Saturday night

Last Saturday the long awaited second ESSLLI-2007 hostel kitchen cookclub reunion took place, it took a while to plan but it was worth it. In addition to the usual suspects (Wouter, Tikitu and myself) Wouter’s wife and Steve and Veronique (back from Spain) were also present, thus requiring me to plan the meal around my limited collection of pans and crockery. Not that that’s a bad thing, it actually resembles hostel-style cooking (although there was no need to steal pans this time and my kitchen is really much too small for more than 1 person). The evening started a bit later than planned because Wouter, Sirée and Tikitu where somewhat delayed because of a little transport incident, but around 19:15 the soup was about ready and the wine started flowing generously.

It was fun to cook for a group of people again (the thing I hate most about living alone is cooking for 1 person and eating alone…) and good to catch up again. After 2 cartons of fruit juice, 3 bottles of wine and a bottle of ouzo it was time to call it a day. Hopefully I can report on the next dinner party soon 🙂

PS Thanks for doing the dishes Steve and Vero!

Comments are fixed

Not that you were using the option very much anyway, so most of you had probably not even noticed it, but for a while it wasn’t possible to comment on blogposts here. I had temporarily switched off the option to comment because my spamfilter wasn’t working, but now it’s all fixed, and you can only comment on the 5 most recent posts…I hope to hear from you!

Cooking, the American Way

I cannot even begin to describe all the weird things I’ve come across here, mainly born from a wish to make life easier and more convenient, so here’s one example that I actually succumbed to yesterday (by force, I must add!). For the amount of effort that went into it it was actually quite alright, although it does assume that you have a mixer, which I don’t and it involves melted butter, which doesn’t come out of a carton like that…but well, it was fun 🙂


Holiday feelings

Even though Christmas is already pretty close, I don’t really realise. This is probably because it’s still warm here (warm enough to walk outside barefoot after the Christmas reception because my cute shoes were killing me, or to cycle to work in a t-shirt). I can’t think of any other reason because Christmas decorations are omnipresent here, as well as little quartets in the street singing Christmas carols. And palm trees with Christmas lights look cool, but just different…Anyway, there is snow nearby, the picture below is the view from my office with snowy mountains (far away, but still ;))


The American way..

Soo, I probably posted before that I had to get used to the ways in which people interact here. It’s just different, and today I found out about a new phenomenon. I’m going to call it a phenomenon, there’s no other way. I was coming back from Santa Monica where I enjoyed a nice cup of hot chocolate on the promenade whilst reading Wired magazine in the sun (a perfect way to spend your Sunday afternoon I would say). Because I was strictly speaking on a pedestrian path (it’s just the shortest way) I was cycling pretty slowly, as one does, when a guy just asked me whether there had been clouds this morning. Since he was sort of in my way, I stopped, took out my earphones, because I was listening to my iPod, and answered him. Nothing weird here. He said my accent wasn’t local, so asked me where I was from, so I said well from the Netherlands thing he asks me out for a drink, but I said: “no, I’m on my way home”. So he asks for my telephone number. Now this usually doesn’t happen to me on the street in the Netherlands, especially not if the guy in question is at least twice my age (!) I said I didn’t have a phone (always the easiest way out)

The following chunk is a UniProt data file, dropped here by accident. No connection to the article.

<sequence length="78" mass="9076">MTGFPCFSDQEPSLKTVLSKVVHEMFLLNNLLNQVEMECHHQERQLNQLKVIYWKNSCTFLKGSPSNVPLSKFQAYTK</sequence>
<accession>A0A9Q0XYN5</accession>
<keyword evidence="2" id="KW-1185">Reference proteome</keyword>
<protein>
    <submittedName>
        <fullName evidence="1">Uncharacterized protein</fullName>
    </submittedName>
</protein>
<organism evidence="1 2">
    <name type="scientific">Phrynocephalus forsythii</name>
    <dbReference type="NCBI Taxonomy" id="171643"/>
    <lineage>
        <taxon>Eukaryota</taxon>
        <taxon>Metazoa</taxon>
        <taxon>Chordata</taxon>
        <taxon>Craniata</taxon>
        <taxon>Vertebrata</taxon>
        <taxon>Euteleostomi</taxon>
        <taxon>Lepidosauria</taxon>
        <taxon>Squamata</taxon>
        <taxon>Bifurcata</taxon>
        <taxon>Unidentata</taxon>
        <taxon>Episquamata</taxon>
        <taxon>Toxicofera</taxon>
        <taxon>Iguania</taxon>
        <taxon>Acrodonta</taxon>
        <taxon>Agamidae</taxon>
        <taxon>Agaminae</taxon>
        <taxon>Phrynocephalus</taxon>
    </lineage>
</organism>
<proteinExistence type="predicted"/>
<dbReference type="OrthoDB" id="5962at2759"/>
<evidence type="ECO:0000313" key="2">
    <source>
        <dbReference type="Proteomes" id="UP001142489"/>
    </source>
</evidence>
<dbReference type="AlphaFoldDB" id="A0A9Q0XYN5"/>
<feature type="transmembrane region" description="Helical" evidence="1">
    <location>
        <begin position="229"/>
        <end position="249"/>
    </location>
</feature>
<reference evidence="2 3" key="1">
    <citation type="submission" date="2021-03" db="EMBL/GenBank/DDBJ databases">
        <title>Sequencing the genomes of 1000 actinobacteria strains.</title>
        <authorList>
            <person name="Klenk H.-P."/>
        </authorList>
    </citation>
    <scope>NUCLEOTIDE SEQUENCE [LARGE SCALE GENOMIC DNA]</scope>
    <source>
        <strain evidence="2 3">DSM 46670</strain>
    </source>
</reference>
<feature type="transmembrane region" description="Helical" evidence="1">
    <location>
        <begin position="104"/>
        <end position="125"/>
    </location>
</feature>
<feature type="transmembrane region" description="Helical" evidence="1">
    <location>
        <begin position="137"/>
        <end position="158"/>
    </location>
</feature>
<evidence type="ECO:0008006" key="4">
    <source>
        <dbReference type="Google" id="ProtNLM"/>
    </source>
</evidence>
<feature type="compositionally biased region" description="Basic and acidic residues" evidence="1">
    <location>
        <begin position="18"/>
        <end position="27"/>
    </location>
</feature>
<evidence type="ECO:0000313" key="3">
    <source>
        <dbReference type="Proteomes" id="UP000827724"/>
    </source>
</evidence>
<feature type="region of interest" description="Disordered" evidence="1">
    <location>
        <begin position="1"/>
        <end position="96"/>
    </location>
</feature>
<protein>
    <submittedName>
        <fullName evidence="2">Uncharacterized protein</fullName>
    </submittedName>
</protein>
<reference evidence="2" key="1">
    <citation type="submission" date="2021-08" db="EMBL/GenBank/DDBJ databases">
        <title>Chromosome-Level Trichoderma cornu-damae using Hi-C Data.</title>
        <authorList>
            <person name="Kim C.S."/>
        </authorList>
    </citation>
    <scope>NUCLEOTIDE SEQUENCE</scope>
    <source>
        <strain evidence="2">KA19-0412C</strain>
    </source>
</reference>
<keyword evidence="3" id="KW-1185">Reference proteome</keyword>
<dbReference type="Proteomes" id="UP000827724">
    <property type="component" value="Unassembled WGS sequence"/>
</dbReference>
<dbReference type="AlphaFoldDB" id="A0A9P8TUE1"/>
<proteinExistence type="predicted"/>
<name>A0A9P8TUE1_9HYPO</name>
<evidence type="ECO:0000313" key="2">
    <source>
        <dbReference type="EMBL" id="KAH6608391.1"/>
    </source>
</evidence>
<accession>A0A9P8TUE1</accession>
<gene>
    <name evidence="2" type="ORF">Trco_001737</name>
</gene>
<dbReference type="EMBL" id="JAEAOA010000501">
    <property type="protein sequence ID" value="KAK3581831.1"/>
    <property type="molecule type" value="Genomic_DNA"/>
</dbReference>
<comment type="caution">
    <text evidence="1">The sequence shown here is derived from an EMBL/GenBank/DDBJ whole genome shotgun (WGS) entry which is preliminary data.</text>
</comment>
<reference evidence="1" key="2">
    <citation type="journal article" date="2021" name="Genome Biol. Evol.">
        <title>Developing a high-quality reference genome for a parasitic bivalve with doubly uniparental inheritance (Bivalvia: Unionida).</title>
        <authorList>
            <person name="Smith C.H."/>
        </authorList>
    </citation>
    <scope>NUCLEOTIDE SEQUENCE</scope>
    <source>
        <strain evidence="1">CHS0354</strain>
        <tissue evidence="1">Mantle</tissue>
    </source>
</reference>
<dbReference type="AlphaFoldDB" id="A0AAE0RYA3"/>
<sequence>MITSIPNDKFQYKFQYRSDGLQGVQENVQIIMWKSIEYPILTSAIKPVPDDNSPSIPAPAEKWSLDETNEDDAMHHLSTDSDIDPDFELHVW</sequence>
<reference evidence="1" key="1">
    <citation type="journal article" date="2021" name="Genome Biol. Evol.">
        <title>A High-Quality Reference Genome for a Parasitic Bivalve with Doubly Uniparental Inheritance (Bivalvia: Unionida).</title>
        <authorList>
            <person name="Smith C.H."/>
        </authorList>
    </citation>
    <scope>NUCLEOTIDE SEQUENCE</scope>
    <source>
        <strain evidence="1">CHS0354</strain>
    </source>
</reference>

When I got home I told my neighbour about this, I just wanted to know if this is unusual and what the guy’s intentions could have been (mind you, this actually isn’t the first time here a person of the male persuasion and quite not my age asked for my phone number, but never as direct as this). The simple answer he gave me is that certain single American men of a certain age range see young women my age, especially when they’re not from here, as naive, easy targets to charm…at least for one night…Now of course this is no different in Europe, what is different is that they just go about it rather directly (well, not as in your face to make me realise straight away, but I’m just not that familiar with the customs of this place yet). My neighbour also told me by the way that more and more American women of let’s say 50 or 65 (successfully) go for young guys (20-25). By no means do I want to be ageist here and insinuate that people in this age range shouldn’t be dating anymore, but I just can’t imagine myself dating someone twice my age…

And we were all thinking that Americans were prude, eh?


Soooo, last week when I was at IKEA I also picked up a scale. I’m not on a diet or something, but it’s just to keep an eye on things (OK, maybe I do want to get rid of some traces of my whipped cream adventures in Dublin). Anyway, since I don’t have much experience with these things I put it in my room, which has nice thick carpet and was shocked to find out that the indication of my weight was well above what I’m used to seeing, but my conclusion was that the scale was only $4.99 and my jeans haven’t become any tighter since I arrived here so the thing is probably faulty. This morning, in a brief streak of clarity I decided to put the scale in the bathroom on the tiles, and lo and behold, I’m back to my usual weight! (Even from before Dublin, so mum I think I can happily continue having ice-cream breaks every now and then instead of Coca-Cola light breaks…unless I spot a “Coca-Cola light break man” here of course ;)).